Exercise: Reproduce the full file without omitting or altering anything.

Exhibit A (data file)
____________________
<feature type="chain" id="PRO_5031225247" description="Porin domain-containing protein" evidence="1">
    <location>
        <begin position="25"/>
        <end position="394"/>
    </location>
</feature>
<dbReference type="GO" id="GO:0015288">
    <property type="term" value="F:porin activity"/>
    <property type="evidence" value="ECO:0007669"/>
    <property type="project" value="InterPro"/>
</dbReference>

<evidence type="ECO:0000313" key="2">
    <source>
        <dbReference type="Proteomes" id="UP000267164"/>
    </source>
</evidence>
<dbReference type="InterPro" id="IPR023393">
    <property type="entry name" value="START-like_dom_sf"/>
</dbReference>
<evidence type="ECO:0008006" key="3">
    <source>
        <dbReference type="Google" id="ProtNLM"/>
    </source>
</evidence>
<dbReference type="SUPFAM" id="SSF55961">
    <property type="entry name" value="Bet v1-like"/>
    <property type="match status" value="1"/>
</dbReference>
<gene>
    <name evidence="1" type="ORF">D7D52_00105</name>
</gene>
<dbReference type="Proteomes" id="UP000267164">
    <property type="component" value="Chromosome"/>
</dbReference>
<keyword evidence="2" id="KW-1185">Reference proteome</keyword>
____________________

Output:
<feature type="chain" id="PRO_5031225247" description="Porin domain-containing protein" evidence="1">
    <location>
        <begin position="25"/>
        <end position="394"/>
    </location>
</feature>
<dbReference type="GO" id="GO:0015288">
    <property type="term" value="F:porin activity"/>
    <property type="evidence" value="ECO:0007669"/>
    <property type="project" value="InterPro"/>
</dbReference>

<evidence type="ECO:0000313" key="2">
    <source>
        <dbReference type="Proteomes" id="UP000267164"/>
    </source>
</evidence>
<dbReference type="InterPro" id="IPR023393">
    <property type="entry name" value="START-like_dom_sf"/>
</dbReference>
<evidence type="ECO:0008006" key="3">
    <source>
        <dbReference type="Google" id="ProtNLM"/>
    </source>
</evidence>
<dbReference type="SUPFAM" id="SSF55961">
    <property type="entry name" value="Bet v1-like"/>
    <property type="match status" value="1"/>
</dbReference>
<gene>
    <name evidence="1" type="ORF">D7D52_00105</name>
</gene>
<dbReference type="Proteomes" id="UP000267164">
    <property type="component" value="Chromosome"/>
</dbReference>
<keyword evidence="2" id="KW-1185">Reference proteome</keyword>